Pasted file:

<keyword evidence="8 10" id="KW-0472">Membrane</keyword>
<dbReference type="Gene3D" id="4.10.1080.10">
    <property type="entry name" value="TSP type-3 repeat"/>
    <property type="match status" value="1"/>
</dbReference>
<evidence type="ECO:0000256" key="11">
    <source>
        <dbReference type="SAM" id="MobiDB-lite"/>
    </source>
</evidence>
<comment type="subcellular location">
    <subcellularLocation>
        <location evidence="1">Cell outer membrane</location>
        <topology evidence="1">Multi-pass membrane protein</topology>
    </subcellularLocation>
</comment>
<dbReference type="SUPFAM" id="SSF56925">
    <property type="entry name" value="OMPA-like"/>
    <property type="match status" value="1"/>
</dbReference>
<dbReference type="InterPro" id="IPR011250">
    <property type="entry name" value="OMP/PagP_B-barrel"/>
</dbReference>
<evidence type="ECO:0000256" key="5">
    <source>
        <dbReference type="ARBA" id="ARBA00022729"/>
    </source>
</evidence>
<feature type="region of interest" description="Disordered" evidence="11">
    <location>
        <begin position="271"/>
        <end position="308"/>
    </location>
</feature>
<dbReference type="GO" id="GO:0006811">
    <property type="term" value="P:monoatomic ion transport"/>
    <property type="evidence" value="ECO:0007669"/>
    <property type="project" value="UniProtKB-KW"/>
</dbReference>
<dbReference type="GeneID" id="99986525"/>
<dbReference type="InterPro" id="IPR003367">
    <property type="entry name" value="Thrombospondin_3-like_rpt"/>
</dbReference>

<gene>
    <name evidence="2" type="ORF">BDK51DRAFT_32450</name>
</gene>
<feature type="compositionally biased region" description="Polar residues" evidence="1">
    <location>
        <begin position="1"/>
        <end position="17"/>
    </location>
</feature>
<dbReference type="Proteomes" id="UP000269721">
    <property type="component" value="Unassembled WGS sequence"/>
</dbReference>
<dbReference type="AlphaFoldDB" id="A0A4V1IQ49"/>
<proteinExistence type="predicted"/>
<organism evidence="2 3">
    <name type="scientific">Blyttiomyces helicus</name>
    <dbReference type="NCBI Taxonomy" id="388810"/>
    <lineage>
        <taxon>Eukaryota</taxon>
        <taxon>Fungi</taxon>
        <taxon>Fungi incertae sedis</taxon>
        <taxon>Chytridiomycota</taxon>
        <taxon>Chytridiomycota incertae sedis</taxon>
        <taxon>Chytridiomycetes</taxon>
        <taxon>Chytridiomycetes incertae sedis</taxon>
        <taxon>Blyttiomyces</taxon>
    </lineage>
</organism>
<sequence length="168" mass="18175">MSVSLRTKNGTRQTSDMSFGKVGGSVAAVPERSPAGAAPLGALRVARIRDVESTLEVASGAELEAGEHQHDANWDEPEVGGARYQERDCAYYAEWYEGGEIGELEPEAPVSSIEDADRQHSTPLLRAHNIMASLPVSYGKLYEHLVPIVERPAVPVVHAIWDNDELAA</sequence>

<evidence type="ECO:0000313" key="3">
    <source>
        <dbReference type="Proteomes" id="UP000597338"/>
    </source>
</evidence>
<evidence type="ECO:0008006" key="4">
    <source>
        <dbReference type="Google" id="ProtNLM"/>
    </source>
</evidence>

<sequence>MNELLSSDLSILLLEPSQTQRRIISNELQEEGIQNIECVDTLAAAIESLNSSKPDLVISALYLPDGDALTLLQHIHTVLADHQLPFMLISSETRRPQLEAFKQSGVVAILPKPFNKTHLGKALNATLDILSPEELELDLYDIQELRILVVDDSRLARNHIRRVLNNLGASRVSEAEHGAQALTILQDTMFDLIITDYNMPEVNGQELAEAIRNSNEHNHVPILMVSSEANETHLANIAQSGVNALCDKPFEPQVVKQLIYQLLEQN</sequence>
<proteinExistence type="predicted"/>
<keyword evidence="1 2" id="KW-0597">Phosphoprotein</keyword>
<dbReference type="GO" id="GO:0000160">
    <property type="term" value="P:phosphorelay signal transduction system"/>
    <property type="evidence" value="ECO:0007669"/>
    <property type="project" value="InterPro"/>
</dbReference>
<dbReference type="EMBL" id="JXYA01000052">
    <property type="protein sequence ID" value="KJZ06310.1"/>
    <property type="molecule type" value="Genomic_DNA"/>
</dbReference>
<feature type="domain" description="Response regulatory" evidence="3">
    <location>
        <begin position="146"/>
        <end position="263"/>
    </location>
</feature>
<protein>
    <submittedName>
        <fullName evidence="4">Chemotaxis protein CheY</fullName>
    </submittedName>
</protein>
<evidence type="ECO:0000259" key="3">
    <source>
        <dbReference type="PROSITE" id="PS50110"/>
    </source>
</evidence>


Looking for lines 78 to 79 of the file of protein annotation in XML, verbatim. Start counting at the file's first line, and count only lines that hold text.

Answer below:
<evidence type="ECO:0008006" key="4">
    <source>